Refrigeration system is essential in ensuring the comfort of people, preserving food for extended periods, and supporting the functionality of technological devices. However, refrigeration system accounts for approximately 17% of global electricity consumption due to the substantial energy requirement of compression work. This high consumption rate shows the need to reduce operational and maintenance costs by monitoring the efficiency of refrigeration system using Coefficient of Performance (COP). Currently, there are two methods of monitoring COP, namely substituting actual values into theoretical formulas, and developing artificial intelligence model for COP values. Therefore, this study aimed to develop COP prediction model using Artificial Neural Network (ANN) at a room set point temperature of -25°C. The results showed that through the analysis of ANN parameters, prediction model was successfully developed with an RMSE of 0.0621, an R2 value of 0.8162, and a training speed of 27.3 seconds. The developed prediction model had a CvRMSE value of 3.41 and an MBe of 0.14 which falls within the acceptable values. The prediction model was able to predict COP values of other CDUs, with the same specification, for set point temperature of -21°C. This study showed a promising strategy for monitoring COP of an on-site vapor compression refrigeration system using a data-driven method.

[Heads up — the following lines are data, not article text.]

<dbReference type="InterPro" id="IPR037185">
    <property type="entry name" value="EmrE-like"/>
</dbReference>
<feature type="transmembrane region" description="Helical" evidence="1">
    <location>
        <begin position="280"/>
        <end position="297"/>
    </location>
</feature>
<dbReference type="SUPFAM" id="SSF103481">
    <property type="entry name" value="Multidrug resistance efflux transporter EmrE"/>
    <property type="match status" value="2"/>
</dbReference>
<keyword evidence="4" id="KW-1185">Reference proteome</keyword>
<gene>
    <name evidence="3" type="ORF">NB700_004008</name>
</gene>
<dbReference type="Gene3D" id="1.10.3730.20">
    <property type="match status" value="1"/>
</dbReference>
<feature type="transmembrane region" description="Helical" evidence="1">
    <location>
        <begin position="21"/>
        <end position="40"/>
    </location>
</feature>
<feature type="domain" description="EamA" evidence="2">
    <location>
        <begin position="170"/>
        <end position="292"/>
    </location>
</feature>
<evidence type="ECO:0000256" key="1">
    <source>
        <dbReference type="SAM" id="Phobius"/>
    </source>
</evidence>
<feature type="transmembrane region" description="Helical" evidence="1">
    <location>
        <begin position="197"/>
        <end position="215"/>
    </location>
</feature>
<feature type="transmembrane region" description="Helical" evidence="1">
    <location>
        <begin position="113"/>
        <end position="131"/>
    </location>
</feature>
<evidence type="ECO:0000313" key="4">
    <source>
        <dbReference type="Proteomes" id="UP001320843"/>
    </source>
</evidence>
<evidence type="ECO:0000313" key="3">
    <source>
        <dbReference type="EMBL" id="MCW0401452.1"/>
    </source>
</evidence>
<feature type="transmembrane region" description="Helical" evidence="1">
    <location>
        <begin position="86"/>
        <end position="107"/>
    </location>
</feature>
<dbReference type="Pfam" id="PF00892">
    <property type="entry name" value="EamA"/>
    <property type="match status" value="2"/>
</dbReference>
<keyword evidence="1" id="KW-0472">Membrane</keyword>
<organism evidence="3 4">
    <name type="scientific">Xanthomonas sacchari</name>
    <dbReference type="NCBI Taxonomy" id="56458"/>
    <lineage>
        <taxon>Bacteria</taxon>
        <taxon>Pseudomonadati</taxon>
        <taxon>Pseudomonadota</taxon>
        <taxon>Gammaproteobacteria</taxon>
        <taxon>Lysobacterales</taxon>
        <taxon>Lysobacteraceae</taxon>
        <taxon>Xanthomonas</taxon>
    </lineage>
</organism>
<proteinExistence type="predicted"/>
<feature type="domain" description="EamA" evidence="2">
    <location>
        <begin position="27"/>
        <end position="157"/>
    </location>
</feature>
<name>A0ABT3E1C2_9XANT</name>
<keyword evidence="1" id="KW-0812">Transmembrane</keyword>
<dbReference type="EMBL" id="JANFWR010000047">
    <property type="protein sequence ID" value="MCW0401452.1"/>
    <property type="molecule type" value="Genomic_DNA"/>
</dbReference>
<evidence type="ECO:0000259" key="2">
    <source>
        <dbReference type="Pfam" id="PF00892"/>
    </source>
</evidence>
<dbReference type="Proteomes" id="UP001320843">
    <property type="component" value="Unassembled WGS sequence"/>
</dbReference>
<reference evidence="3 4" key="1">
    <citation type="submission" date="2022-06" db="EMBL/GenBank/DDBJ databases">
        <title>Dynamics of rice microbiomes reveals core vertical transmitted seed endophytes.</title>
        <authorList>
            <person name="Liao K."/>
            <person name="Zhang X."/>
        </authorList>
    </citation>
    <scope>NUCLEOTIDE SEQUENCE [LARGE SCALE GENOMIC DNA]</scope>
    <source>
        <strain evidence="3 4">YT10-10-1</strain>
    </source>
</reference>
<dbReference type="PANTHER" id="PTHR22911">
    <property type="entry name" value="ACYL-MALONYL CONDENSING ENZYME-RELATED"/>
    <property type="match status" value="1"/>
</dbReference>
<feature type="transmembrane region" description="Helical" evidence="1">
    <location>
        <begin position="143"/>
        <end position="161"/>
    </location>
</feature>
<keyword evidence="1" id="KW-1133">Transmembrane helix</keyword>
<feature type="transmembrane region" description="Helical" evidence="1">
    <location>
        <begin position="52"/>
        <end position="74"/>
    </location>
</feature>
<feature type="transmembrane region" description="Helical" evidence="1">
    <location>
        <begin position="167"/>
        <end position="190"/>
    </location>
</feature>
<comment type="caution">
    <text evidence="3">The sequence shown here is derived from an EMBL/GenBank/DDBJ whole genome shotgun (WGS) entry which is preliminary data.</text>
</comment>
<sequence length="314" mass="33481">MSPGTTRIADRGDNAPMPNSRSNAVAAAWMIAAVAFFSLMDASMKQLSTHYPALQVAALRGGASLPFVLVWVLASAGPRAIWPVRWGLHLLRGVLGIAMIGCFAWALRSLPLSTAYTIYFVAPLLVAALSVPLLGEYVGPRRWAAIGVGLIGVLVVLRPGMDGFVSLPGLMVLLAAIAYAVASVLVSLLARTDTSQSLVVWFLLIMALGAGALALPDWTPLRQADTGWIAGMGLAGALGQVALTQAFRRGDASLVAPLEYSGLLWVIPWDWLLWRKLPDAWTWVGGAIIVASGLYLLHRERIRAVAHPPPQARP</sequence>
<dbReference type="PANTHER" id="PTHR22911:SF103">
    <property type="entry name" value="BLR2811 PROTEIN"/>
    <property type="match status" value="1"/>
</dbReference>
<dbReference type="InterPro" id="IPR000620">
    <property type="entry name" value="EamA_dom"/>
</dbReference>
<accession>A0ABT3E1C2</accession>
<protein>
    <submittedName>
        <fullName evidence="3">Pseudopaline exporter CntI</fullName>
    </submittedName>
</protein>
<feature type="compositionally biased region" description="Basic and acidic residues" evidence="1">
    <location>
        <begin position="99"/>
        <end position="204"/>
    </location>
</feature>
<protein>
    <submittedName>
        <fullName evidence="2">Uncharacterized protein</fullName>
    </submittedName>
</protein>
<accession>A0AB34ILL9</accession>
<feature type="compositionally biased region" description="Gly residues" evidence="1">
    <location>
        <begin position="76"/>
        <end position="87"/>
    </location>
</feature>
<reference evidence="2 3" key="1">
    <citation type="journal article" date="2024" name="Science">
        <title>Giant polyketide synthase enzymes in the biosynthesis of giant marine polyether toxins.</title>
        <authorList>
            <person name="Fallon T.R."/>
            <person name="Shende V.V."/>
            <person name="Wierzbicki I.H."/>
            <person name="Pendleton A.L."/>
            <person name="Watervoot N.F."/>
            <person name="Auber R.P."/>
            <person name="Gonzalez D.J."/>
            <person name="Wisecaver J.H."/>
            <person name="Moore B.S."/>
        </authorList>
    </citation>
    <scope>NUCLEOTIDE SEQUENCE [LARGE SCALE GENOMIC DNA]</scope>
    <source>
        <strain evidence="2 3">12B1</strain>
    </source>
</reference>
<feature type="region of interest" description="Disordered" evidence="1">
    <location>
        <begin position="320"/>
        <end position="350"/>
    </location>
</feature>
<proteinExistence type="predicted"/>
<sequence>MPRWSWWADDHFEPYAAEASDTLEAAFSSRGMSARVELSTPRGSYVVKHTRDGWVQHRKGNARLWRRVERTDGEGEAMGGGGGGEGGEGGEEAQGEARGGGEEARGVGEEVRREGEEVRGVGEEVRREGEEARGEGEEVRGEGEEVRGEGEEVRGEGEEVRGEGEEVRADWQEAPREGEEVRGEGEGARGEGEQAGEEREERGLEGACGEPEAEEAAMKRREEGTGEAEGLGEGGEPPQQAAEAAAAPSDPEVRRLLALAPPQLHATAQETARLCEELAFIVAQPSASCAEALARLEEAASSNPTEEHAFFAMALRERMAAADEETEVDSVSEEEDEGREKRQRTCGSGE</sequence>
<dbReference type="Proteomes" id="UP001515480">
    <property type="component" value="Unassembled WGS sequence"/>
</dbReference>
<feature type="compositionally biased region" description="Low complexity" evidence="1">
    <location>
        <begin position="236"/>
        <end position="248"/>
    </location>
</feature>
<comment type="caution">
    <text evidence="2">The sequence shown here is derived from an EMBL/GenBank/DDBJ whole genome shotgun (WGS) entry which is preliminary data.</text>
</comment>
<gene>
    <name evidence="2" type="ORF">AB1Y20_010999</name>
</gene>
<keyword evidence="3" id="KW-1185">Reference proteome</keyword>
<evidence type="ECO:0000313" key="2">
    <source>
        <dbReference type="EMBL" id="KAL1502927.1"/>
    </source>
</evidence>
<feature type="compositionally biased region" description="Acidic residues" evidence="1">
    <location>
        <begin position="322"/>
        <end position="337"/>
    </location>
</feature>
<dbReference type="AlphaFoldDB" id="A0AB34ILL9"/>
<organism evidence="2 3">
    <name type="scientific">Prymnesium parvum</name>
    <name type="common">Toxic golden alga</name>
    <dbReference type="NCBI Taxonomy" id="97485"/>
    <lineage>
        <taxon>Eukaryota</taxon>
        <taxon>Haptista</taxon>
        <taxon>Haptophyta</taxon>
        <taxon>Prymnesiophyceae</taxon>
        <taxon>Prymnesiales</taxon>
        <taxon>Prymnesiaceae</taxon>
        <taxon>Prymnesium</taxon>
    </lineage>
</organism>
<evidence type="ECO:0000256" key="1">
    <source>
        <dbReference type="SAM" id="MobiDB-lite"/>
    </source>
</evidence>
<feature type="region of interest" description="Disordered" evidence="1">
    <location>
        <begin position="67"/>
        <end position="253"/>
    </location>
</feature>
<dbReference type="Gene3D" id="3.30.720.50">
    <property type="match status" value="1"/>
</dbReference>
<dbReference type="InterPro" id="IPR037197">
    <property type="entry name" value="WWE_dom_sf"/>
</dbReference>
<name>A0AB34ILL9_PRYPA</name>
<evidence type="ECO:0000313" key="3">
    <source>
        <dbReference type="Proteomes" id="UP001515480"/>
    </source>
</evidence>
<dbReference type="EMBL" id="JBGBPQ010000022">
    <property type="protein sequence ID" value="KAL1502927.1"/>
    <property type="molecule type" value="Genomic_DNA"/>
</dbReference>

Artificial Neural Network; Coefficient of Performance; Machine Learning; Refrigeration; Vapor compression system

Introduction